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The Sand Pebbles

[1]3,612 words

Trevor Lynch can wax eloquent over Lawrence of Arabia [2] and The Bridge Over the River Kwai [3], but when I choose a great movie hero from that era, forget Lawrence or Lt. Colonel Nicholson; my man is Jake Holman (Steve McQueen) in Robert Wise’s 1966 The Sand Pebbles, an epic action film examining a common man whose performance by Steve McQueen is an excellent depiction of a true, common, American.

Jake Holman is in the China of 1926, a machinist’s mate assigned to the San Pablo, a gunboat on duty in the backwaters. As Holman later tells prim, unsure novice missionary Shirley (Candace Bergen), it ain’t your brother’s navy.

Holman checks into a hotel in Shanghai on his way to his new ship, and the owner, an ex-sailor who’s retired and keeps Chinese women and children under his wing, warns Holman gunboats are nothing.

Holman cocks back. “They got engines, ain’t they? Then they ain’t nothing.”

Holman is a loner, devoted to machines and keeping them in shape.

He’s indifferent to politics. At a heated table discussion where men debate what to do with China, he’s uneasy. One Englishman urges they crack down on the simmering Chinese. A missionary, Jameson (Larry Gates), argues China must be allowed to be free, and foreign powers should leave. After some drawing room arguments, Holman is asked his two cent’s worth, and shrugs. “It’s all look-see pidgin. Just something for the officers.”

He enters the world of the San Pablo in darkness, his navy whites almost angelic as he totes his seabag and hammock with confidence. On ship, he is noticed: by the chief petty officers, the Captain, Lt. Collins (Richard Crenna), and Frenchy (Richard Attenborough). Frenchy strikes up an immediate friendship with Holman, clueing him in on how the rice bowl works. That’s the system of coolie labor on ship where Chinese do all the hard work, and the sailors . . . do what? Mostly stand around and show the flag, and practice repelling boarders, much to the delight of a Chinese crowd who watches their Kabuki war with all the glee of a stage play. The Chief Petty Officer waves a cutlass and goes “aargh!” Kids squeal with delight as American use of force becomes a use of farce.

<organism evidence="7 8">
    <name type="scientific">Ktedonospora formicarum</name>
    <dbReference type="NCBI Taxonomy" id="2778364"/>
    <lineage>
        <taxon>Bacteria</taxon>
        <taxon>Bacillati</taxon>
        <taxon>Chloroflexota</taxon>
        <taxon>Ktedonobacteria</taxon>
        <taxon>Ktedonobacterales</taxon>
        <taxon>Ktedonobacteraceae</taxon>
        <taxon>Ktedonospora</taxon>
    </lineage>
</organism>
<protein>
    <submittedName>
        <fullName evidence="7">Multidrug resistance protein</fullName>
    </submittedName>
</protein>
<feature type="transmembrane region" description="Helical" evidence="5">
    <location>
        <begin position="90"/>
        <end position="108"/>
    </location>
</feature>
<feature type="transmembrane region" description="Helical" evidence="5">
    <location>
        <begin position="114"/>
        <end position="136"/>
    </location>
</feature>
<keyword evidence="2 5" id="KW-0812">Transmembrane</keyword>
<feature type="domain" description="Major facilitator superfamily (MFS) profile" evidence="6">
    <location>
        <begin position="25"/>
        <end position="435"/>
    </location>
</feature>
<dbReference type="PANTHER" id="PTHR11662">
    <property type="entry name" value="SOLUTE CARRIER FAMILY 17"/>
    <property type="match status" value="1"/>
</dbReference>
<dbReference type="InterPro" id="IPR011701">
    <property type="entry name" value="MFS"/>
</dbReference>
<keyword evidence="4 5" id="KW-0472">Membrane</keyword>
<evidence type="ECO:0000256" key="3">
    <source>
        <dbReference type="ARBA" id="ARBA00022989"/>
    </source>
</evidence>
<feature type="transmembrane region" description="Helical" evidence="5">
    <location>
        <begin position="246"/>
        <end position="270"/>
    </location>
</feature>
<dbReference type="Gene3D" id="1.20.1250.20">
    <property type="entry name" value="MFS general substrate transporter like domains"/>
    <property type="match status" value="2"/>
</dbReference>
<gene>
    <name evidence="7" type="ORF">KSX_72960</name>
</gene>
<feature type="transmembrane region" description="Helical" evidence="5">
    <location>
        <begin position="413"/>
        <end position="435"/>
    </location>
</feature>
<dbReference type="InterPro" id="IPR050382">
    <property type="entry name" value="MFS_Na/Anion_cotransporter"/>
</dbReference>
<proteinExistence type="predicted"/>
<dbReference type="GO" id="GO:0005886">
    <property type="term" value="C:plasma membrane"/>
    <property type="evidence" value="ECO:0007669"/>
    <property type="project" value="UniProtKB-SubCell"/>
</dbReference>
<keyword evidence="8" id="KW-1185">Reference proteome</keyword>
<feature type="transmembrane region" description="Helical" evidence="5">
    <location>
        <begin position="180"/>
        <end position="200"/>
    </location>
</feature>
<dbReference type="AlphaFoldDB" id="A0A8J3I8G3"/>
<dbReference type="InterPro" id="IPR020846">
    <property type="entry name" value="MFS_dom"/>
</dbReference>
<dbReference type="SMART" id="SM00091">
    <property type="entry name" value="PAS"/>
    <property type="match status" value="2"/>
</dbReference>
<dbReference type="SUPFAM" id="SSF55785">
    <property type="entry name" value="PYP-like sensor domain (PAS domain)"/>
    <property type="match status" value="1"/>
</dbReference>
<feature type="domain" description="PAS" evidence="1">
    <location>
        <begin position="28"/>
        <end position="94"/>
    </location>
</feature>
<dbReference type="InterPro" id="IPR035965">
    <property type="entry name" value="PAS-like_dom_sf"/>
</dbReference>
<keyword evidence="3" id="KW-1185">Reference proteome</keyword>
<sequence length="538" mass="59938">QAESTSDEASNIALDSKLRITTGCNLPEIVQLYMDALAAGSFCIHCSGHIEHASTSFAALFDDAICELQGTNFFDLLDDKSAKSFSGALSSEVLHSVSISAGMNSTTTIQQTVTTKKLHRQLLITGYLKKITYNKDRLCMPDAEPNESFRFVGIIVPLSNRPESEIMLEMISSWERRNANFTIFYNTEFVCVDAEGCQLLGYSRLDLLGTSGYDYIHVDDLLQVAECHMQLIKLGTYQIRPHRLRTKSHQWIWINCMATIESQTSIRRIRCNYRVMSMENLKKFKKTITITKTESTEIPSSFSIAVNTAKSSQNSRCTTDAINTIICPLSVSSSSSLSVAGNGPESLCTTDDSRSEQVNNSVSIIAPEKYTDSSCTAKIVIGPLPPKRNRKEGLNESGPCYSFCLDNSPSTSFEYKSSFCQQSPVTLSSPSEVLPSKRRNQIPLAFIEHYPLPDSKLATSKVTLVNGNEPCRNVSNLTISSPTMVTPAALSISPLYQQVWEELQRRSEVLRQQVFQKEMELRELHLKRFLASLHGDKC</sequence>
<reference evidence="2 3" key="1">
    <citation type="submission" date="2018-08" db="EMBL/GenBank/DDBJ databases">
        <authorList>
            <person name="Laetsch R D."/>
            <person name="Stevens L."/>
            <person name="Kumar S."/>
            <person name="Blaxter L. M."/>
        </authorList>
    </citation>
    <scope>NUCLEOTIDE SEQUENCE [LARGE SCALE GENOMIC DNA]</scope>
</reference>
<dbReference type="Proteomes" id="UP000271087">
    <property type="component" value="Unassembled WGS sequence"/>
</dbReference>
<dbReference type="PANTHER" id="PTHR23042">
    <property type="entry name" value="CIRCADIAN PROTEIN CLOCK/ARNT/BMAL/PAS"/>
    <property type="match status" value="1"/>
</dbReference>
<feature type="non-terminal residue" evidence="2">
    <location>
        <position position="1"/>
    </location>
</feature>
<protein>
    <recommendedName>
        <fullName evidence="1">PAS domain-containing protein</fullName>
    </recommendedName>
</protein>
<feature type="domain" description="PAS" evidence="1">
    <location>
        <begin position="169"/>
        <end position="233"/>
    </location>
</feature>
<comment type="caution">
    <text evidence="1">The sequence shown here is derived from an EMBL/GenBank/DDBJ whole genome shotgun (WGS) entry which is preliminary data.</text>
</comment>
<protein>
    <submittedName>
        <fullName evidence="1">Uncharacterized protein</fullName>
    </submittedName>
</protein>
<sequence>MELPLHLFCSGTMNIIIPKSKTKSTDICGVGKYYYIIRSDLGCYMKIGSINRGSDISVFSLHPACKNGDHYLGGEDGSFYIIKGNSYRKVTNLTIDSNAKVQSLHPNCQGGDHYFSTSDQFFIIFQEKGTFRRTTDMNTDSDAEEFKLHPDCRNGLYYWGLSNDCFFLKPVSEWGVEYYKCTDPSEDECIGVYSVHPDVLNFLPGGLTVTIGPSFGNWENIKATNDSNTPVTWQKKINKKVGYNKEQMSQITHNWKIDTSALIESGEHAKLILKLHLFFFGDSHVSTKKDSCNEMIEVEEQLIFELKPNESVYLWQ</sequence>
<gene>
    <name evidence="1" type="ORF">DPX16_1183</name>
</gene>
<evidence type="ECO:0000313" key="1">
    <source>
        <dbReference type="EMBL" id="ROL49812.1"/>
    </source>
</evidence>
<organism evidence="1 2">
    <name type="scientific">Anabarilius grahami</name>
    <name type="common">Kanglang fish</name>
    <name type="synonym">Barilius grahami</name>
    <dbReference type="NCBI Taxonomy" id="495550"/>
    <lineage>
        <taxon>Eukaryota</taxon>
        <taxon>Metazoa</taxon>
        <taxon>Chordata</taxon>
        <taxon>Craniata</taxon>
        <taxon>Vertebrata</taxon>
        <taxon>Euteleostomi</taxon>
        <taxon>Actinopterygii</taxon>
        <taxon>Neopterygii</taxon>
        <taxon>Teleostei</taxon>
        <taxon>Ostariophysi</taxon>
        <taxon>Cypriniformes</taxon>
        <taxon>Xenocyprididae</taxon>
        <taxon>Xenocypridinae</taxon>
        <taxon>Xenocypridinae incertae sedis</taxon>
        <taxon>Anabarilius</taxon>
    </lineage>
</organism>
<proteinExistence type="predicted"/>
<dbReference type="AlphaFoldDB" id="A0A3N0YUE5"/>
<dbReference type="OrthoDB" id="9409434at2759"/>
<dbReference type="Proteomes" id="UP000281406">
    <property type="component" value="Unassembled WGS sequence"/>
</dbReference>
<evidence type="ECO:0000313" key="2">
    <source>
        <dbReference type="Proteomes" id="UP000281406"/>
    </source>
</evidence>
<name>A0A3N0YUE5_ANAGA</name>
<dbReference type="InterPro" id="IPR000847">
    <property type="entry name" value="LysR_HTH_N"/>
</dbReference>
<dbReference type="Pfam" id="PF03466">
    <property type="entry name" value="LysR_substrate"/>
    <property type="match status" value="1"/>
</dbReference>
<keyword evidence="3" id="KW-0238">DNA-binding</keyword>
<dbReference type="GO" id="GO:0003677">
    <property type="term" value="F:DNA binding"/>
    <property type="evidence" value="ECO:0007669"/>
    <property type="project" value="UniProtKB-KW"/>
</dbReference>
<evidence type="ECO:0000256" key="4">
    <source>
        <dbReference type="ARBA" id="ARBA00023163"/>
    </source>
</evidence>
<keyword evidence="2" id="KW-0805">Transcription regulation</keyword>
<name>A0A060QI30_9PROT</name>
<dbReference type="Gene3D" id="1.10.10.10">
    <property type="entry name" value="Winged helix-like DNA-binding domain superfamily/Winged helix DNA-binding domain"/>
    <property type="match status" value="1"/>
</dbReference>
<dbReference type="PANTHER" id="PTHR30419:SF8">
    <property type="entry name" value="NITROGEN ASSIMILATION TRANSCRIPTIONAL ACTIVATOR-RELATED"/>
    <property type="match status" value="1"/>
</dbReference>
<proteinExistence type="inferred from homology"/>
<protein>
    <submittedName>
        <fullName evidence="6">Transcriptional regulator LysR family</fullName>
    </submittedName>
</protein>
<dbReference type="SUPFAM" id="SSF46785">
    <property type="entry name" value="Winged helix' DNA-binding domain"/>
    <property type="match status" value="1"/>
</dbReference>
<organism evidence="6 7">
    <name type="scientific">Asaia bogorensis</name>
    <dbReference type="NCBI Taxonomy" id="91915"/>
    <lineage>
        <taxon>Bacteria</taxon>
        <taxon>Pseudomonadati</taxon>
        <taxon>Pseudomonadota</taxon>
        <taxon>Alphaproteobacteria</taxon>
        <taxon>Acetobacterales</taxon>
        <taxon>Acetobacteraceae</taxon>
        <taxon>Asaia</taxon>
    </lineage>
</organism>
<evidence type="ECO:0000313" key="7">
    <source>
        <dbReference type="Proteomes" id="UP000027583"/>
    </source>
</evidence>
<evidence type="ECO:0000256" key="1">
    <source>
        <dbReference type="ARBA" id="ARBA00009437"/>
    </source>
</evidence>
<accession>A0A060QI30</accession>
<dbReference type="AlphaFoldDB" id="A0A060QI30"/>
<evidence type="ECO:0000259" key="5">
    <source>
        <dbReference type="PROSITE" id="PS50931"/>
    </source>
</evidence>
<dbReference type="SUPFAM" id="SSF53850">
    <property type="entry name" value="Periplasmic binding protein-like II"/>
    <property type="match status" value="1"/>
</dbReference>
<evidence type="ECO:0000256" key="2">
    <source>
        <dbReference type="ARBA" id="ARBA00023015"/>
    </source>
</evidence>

This recalls George Orwell’s essay Shooting an Elephant, where Orwell said the white man was always onstage before a native audience, aware he could not look weak, and was forced to play a part of master. Something he thought corrupted native and white alike.

The rice bowl is a system of parasitic behavior that once may have been altruistic, but has corrupted sailor and Chinese, eventually weakening the host. Think slavery and the south. Think South Africa. Think “cheap labor.”

Holman doesn’t like the rice bowl. He refers to shave himself, carry his own gear, and maintain the aging, powerful ship’s engine without coolies all over the place, especially the chief engine coolie, a resentful man who carries a heavy wrench more as a badge of office than a tool. When Holman came on board the San Pablo, the first thing he did was inspect the engine room, in a scene showing him silently feel, stroke, tap the machinery, finally smiling and saying quietly “Hello engine. I’m Jake Holman.”

The crew call themselves the sand pebbles, and Holman is like a rock dropped among them. The crew is happy with the good life, but Holman is an engineer, and Collins can’t go on missions to show America’s strength and determination unless the engine’s shipshape. He’s determined to show the flag. As he tells the crew, “It is we who will take the first shock . . . and buy time with our lives.” A stirring call to arms while the rice bowl goes on around him. It is a prophetic line, but to Holman another example of “look-see Pidgin.”

The tension between Holman and Collins begins the moment the San Pablo sails off and Holman makes it stop because the engine is ready to break down. The San Pablo, a Spanish gunboat seized by the navy in the Spanish-American war and given a fresh coat of paint and a U.S. flag, shows its age. When someone has to go under the engine and fix it, Holman goes to the hatch, but the chief coolie insists, and Holman, aware of his unpopularity for challenging the rice bowl, lets the coolie crawl into the ship’s engine. A malfunctioning gear slips loose, and the coolie is crushed to death.